Author: Scott Westerfeld
Series: Uglies, #3
Genres: Dystopian, Sci-Fi, Young Adult
Publisher: Simon Pulse (Imprint of Simon & Schuster)
Date Published: May 9th, 2006
The words have sent chills down Tally’s spine since her days as a repellent, rebellious ugly. Back then Specials were a sinister rumor â frighteningly beautiful, dangerously strong, breathtakingly fast. Ordinary pretties might live their whole lives without meeting a Special. But Tally’s never been ordinary.
And now she’s been turned into one of them: a superamped fighting machine, engineered to keep the uglies down and the pretties stupid.
The strength, the speed, and the clarity and focus of her thinking feel better than anything Tally can remember. Most of the time. One tiny corner of her heart still remembers something more.
Still, it’s easy to tune that out â until Tally’s offered a chance to stamp out the rebels of the New Smoke permanently. It all comes down to one last choice: listen to that tiny, faint heartbeat, or carry out the mission she’s programmed to complete. Either way, Tally’s world will never be the same.
First of all I liked this book a lot better than the second, but probably not as much as the first. The entire series has been a little disturbing for me in some respects
(ex. ditching David for Zane, not caring about her friends, etc.).
But I did like some things about this book. It had a sense of resolution in most respects, some things were left a mystery a bit.
For instance, did her and David get back together while in the wild?
But for the most part it wrapped it up in my mind.
Some things I didn’t like:
– That Zane died. Although I thought it was really cold and terrible of her to ditch David like that, I did like Zane. I guess Scott had to kill off one of them or do something to have a resolution because her and David were left hanging there in limbo. I don’t generally like such a struggle when it comes to love interests between two characters that are good people. But I guess that adds drama and interest.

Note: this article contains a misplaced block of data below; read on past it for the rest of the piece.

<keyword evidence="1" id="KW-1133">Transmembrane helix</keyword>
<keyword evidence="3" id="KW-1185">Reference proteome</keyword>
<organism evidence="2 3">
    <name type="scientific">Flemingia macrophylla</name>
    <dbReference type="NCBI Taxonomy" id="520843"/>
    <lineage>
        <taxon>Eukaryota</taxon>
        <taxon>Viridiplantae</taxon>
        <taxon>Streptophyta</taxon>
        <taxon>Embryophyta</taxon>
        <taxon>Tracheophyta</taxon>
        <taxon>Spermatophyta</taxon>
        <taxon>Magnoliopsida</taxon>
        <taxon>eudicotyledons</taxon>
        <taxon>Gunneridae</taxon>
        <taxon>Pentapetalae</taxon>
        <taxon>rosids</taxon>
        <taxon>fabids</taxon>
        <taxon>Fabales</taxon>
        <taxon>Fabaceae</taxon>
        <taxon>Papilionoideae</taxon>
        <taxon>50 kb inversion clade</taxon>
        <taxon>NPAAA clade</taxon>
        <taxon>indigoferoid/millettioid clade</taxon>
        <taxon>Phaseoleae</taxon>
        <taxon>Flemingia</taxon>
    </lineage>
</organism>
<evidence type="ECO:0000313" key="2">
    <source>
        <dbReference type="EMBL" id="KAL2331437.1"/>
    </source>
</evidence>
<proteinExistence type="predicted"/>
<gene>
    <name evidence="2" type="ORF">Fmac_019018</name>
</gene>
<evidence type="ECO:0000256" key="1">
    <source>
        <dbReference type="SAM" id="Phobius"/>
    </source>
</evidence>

– Although I’m happy he did, it seems unrealistic to me that David would forgive her and stand by her so much at the end. Don’t get me wrong, he was a breath of fresh air at the end when everything seemed to be falling apart. But, in the real world, after all she did to hurt him, I don’t think he would have been so forgiving.
– The “Cutters”. This is just terrible and I don’t think it was really necessary for the series. This really should have been done another way. It gives off the impression that it’s okay and acceptable to do this sort of thing. I did not like that at all.
– I’m not sure how I feel or if I don’t like that she didn’t change back to her normal self. I was kind of always hoping she would, realizing she’s “special” just the way she is. But no, she wasn’t apparently for the ending of this book. I think it’s cool she’ll be using her “powers” for good. But I still had wishful thinking about that.
– I also did not like how it ended all environmentally. What was that about? Basically the lesson of the series is to not be like us (the Rusties). I thought it should be more about friendships and relationships and individualism at the end, rather than “don’t cut down trees or we’ll find you”.
Why did I give it 4 stars then? Well despite all of that, I did really like this book and series. It kept me interested and reading and it had a lot of action in it. It resolved a lot of her friendships that had gone down the tubes and it was just a fun read all around.
However, there are some bad messages in this book. It just gives off some really terrible messages about body image, how you view others, hurting yourself and putting yourself in danger, how terrible we (the Rusties) are because we need oil and wood and other elements to survive, and just basically some things I don’t agree with. It is a fun read, but keep in mind that these messages are not to be imprinted on you. This is a fiction book and it’s messages should be taken as such – fiction.
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